Southland Republican explains why voters still support Trump

Slowik: Southland Republican explains why voters still support Trump

Ted SlowikDaily Southtown

I’m fascinated with political reaction to news that special counsel Robert Mueller‘s investigation into Russian meddling in the 2016 presidential election produced its first criminal indictments this week.

As a card-carrying “enemy of the people,” I could rehash reaction in the mainstream media and popular culture. I could play to the left and talk about Stephen Colbert‘s gleeful response on the “Late Show,” or Sen. Al Franken’s grilling at a hearing Tuesday about Facebook accepting Russian rubles as payment for American political ads.

“Nah,” I thought. “I fully understand the liberal, progressive and moderate points of view.”

Instead, I thought I’d try to fulfill a promise I made to readers after President Donald Trump‘s surprise victory a year ago. I promised to become a better listener, to try to better understand how Trump won all but 11 of the state’s 102 counties even though Hillary Clinton carried Illinois by 17 points.

So, Wednesday morning I chatted by phone with one of the Southland’s leading conservative voices: Republican Will County Board member Steve Balich, of Homer Glen. Say what you will about his views, I respect Balich for knowing how voters feel in “Trump country” just 30 miles southwest of the deep blue Chicago Loop.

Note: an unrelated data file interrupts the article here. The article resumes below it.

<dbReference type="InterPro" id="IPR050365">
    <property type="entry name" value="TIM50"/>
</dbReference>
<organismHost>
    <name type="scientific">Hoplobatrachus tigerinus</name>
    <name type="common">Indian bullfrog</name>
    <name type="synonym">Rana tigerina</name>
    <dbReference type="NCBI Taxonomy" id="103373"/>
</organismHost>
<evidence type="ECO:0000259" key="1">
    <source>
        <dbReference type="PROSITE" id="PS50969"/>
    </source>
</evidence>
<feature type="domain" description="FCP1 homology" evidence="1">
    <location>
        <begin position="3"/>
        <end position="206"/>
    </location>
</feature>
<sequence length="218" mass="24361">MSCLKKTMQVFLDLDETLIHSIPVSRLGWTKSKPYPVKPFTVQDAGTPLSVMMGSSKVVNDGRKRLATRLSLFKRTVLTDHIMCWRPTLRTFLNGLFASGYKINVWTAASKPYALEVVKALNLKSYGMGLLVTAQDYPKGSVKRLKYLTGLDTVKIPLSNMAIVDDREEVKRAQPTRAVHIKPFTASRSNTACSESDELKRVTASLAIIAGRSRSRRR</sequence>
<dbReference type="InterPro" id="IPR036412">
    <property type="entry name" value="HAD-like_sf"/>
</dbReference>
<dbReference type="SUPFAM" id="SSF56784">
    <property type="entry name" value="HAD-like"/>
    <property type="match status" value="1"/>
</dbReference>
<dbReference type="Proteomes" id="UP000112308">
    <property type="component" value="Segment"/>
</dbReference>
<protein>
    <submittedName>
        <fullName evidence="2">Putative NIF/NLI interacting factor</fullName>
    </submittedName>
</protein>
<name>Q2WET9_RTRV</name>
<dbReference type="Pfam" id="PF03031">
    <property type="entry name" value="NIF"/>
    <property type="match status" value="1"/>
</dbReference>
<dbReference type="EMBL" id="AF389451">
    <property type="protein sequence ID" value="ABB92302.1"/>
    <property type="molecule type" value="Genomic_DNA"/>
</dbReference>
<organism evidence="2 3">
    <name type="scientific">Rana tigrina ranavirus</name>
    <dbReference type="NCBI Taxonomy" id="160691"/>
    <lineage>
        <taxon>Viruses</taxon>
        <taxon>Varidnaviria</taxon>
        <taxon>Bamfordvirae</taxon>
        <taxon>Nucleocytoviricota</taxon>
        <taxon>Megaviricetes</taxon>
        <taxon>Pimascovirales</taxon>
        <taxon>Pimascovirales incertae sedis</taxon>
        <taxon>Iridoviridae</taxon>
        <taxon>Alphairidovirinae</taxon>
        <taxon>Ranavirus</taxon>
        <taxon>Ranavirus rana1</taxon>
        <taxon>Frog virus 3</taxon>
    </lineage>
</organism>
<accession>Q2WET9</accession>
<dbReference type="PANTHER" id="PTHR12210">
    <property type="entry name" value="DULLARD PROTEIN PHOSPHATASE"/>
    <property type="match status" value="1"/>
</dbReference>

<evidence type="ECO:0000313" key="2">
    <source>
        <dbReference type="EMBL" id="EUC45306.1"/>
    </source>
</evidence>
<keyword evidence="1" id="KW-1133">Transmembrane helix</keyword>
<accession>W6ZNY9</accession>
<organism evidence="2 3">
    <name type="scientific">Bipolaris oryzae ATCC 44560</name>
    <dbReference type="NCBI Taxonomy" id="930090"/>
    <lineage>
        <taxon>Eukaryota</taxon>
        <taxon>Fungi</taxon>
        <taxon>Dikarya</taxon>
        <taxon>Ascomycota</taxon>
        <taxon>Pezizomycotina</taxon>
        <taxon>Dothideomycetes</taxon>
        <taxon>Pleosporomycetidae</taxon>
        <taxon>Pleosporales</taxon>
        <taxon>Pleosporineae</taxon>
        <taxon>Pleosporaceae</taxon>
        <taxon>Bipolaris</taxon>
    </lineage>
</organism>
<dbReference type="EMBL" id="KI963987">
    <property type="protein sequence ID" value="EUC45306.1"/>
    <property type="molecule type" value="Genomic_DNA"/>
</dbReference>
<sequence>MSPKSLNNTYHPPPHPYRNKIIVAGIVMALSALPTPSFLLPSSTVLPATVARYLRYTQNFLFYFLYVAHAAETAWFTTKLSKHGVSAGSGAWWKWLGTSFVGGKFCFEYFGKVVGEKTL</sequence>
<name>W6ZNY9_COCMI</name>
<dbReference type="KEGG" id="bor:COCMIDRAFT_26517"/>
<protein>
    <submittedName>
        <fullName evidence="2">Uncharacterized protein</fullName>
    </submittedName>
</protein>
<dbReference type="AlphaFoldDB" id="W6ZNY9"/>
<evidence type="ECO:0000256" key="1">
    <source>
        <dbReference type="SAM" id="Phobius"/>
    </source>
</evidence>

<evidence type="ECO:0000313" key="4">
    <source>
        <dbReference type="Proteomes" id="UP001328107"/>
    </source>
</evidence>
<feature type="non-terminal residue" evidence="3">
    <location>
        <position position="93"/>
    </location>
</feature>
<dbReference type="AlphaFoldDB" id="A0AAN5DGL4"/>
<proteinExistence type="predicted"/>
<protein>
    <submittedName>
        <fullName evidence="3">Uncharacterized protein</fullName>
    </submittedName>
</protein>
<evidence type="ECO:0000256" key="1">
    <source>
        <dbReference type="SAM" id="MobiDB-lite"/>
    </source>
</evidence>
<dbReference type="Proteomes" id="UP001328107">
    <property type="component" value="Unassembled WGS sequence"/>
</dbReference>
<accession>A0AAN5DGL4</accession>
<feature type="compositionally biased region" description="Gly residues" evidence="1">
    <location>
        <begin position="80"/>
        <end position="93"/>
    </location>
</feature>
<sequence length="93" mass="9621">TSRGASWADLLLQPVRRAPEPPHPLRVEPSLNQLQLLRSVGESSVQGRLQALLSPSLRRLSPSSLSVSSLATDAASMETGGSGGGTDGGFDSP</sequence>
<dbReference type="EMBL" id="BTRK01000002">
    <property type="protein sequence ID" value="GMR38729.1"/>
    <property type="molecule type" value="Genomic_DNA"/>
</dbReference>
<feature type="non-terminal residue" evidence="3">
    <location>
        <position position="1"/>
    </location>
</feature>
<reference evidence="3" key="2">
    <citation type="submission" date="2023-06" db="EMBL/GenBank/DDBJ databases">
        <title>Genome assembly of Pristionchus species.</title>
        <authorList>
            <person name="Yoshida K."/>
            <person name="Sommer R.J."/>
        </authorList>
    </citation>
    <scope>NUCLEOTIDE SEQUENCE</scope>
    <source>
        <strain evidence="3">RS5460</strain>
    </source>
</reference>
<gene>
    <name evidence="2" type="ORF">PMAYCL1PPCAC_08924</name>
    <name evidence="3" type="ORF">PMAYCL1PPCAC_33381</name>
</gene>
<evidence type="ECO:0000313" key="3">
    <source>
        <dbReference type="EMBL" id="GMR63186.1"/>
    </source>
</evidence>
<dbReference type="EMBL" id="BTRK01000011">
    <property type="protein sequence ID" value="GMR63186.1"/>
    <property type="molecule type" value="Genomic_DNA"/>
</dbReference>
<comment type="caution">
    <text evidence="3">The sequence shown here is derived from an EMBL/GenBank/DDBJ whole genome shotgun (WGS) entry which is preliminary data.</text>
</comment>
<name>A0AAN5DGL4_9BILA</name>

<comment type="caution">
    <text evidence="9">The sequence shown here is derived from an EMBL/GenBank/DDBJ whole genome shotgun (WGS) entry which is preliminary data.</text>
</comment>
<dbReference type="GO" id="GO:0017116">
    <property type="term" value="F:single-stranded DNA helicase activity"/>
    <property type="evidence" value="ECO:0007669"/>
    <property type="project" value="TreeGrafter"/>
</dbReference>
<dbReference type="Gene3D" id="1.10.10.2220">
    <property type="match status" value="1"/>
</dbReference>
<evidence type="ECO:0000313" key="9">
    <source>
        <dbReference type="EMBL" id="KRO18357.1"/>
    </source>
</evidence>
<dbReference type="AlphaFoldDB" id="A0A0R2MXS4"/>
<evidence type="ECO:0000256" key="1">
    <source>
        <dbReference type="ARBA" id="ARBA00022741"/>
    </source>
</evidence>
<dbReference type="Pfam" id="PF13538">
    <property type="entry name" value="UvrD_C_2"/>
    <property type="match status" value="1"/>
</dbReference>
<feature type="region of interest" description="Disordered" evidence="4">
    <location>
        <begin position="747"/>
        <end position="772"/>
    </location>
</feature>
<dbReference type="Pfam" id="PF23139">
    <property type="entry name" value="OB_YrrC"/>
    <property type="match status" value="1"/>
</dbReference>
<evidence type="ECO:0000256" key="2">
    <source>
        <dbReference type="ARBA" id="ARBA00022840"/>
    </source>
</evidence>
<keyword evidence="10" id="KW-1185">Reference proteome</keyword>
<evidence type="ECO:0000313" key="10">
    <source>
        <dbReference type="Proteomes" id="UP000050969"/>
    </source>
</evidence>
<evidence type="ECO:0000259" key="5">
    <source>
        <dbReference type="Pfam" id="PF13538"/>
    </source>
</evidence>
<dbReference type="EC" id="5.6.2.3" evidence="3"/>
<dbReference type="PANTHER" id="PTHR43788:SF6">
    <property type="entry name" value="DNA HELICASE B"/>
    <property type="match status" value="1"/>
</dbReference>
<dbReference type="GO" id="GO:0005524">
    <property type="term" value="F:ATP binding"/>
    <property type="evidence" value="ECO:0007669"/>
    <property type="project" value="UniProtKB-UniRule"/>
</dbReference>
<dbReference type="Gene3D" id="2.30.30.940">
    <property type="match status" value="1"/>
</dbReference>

I asked Balich for his reaction to Mueller’s charges against former Trump campaign chair Paul Manafort, business associate Richard Gates and campaign foreign policy advisor George Papadopoulos.

“It’s frustrating to me,” Balich said. “That news is probably just the tip of the iceberg.”

I expected his next words, which echoed recent posts on Balich’s Will County News website and social media pages. Many right-wing supporters have questioned Mueller’s impartiality. They’ve raised concerns about Clinton‘s role, while secretary of state, in a 2010 deal that allowed a Russian company to acquire a Canadian firm, Uranium One, that held mining rights to about 20 percent of America’s uranium capacity.

“It troubles me that Mueller was in charge (of the FBI) when Hillary was selling uranium to Russia,” Balich said.

I didn’t push back that then-President Barack Obama — not Clinton — was the only American who could have vetoed the deal. I wanted to listen to what else Balich had to say to better understand why Republicans keep winning elections. (They hold a 16-10 majority over Democrats on the Will County Board, even though Clinton won Will County.)

“When Trump calls it a witch hunt, that’s pretty much what it is,” Balich said. “People look at this as stupid.”

The initial charges, he said, involve Manafort’s alleged financial wrongdoings and not supposed collusion between the Trump campaign and Russia. He said it was frustrating that Mueller’s investigation led to charges unrelated to the reason Congress appointed the special counsel — to investigate Russian meddling in our election.

I said that was reminiscent of how special counsel Ken Starr’s investigation into Whitewater exposed former President Bill Clinton’s sexual misconduct with Monica Lewinsky and resulted in his impeachment by the House of Representatives. (The Senate found Clinton not guilty on perjury and obstruction of justice charges.)

The special counsel is authorized to take the investigation wherever it may lead, I said. I then asked Balich how Mueller’s investigation might affect the Republican agenda on tax reform and other issues.